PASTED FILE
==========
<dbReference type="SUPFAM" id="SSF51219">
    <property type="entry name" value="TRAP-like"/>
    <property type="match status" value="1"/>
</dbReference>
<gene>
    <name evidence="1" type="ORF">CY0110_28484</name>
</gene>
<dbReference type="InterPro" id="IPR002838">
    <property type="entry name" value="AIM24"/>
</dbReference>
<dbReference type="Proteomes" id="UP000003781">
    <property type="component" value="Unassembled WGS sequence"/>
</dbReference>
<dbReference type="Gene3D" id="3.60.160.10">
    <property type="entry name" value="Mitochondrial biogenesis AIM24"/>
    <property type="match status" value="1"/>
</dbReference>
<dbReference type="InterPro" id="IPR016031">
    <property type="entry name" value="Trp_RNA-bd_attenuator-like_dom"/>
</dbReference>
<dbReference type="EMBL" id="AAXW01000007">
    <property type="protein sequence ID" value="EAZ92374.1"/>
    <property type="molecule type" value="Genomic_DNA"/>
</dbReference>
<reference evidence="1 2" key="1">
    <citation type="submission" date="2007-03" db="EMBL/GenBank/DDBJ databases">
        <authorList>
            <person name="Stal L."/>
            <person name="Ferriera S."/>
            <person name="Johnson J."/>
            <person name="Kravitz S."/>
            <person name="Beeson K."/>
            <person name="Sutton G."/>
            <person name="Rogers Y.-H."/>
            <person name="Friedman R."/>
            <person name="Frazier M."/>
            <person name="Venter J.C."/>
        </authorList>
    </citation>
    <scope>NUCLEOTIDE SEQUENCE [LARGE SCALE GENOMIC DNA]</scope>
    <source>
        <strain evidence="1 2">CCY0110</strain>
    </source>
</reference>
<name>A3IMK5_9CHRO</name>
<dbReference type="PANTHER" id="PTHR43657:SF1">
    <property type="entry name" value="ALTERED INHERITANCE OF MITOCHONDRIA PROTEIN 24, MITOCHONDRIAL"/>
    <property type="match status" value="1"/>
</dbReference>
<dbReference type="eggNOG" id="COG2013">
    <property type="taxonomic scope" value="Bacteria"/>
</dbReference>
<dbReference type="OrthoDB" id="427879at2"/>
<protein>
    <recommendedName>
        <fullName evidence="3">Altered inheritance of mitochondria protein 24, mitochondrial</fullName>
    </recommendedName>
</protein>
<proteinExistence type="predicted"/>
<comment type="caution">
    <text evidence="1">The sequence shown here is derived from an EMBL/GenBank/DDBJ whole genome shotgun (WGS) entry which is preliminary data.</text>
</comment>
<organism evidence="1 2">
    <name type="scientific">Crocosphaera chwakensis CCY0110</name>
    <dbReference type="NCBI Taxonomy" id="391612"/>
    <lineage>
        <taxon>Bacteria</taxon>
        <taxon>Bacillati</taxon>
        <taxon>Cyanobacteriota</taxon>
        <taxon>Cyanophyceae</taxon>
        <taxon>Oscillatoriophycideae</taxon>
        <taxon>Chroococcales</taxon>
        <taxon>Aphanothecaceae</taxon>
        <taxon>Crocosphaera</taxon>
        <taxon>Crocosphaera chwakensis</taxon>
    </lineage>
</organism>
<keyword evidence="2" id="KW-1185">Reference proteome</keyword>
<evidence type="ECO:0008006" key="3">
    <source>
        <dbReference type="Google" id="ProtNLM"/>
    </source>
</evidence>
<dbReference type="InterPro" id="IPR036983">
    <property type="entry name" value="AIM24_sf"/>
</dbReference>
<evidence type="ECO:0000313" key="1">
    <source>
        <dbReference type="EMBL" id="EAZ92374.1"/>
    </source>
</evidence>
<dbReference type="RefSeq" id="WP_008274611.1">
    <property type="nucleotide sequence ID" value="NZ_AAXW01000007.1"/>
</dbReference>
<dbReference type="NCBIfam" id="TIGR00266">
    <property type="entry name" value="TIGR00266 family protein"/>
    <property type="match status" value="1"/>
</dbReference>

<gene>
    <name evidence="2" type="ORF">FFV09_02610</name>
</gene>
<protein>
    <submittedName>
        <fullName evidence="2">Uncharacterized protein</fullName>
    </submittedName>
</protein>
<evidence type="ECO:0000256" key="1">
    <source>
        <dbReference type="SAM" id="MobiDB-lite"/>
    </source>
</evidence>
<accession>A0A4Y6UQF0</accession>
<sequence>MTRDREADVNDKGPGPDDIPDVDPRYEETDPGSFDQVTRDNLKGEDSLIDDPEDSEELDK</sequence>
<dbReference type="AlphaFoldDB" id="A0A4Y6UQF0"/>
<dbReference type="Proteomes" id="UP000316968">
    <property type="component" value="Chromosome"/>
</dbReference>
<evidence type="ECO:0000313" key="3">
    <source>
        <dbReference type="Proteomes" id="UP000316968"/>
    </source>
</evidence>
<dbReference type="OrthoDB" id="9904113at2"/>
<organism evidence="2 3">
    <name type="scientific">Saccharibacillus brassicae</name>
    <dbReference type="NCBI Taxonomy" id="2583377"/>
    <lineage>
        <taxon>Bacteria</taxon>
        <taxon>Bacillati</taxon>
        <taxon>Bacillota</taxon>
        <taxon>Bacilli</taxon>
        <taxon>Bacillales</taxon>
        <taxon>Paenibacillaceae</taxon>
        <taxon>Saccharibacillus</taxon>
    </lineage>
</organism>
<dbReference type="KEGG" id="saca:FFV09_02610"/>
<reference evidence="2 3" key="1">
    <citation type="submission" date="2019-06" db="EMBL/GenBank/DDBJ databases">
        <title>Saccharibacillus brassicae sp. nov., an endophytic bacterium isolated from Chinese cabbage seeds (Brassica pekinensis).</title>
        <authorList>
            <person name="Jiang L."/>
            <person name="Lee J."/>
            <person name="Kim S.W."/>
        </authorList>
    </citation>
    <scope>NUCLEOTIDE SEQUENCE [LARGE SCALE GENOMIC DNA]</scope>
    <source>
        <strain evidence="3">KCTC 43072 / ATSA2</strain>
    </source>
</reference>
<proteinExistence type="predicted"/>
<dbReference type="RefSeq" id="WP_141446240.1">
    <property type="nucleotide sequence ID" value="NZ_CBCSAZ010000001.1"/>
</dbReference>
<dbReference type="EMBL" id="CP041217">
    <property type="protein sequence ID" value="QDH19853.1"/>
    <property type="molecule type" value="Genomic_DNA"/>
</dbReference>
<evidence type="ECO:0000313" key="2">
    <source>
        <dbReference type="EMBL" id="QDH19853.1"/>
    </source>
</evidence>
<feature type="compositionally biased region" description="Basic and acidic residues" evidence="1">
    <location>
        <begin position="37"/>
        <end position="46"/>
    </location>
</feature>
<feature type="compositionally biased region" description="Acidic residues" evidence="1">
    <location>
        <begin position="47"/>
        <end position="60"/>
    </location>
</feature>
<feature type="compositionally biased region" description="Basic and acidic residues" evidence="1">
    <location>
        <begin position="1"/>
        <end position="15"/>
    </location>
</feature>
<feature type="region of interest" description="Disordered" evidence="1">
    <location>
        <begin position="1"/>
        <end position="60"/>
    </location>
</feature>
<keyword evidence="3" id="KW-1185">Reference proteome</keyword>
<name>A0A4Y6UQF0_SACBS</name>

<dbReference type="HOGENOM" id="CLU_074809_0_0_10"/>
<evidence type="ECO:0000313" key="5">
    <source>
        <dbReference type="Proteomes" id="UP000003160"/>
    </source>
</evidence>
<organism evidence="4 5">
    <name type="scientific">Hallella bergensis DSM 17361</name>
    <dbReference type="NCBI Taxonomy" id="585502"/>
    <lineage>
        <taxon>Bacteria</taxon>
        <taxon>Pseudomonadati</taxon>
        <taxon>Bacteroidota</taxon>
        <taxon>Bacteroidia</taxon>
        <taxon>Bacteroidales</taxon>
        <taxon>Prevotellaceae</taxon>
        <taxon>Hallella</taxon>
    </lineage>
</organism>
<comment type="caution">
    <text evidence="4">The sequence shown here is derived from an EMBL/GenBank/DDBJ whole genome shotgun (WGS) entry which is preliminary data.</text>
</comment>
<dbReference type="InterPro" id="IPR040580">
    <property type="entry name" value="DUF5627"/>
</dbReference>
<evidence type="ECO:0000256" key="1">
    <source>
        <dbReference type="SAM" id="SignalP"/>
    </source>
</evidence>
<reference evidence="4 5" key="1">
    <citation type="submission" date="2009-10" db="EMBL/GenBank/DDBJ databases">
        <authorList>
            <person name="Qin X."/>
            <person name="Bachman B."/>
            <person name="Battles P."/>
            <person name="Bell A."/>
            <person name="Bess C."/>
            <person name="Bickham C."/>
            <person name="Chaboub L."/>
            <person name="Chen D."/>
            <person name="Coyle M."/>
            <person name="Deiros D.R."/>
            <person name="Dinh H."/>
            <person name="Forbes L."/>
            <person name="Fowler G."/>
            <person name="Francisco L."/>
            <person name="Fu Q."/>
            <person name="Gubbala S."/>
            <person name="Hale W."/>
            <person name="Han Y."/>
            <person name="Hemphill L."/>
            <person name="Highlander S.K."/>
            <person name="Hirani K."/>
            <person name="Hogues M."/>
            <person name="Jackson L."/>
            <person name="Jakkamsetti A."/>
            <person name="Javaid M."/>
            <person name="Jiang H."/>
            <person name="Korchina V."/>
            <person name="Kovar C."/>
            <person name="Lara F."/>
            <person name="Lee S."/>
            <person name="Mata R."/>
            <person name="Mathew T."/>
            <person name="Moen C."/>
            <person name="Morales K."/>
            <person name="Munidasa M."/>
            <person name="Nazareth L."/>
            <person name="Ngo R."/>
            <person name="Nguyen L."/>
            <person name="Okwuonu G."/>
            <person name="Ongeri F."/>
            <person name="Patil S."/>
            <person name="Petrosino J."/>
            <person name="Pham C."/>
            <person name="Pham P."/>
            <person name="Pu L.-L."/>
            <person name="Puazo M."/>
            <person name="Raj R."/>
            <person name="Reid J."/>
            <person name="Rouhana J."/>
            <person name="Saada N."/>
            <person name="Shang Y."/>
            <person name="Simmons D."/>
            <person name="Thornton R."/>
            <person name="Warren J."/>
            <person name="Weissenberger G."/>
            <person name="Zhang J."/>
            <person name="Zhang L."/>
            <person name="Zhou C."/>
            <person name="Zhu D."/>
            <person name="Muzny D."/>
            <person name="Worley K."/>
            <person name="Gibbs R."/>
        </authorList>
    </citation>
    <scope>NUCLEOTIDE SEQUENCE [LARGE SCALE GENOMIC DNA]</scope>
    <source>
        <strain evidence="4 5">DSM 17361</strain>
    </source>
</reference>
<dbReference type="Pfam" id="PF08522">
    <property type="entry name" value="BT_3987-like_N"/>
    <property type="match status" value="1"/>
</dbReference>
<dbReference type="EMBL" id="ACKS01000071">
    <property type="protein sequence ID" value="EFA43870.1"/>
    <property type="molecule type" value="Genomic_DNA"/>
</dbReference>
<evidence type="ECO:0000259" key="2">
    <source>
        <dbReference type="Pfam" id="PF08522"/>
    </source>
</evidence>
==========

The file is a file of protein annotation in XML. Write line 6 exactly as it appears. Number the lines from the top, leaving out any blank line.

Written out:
    <name evidence="1" type="ORF">CY0110_28484</name>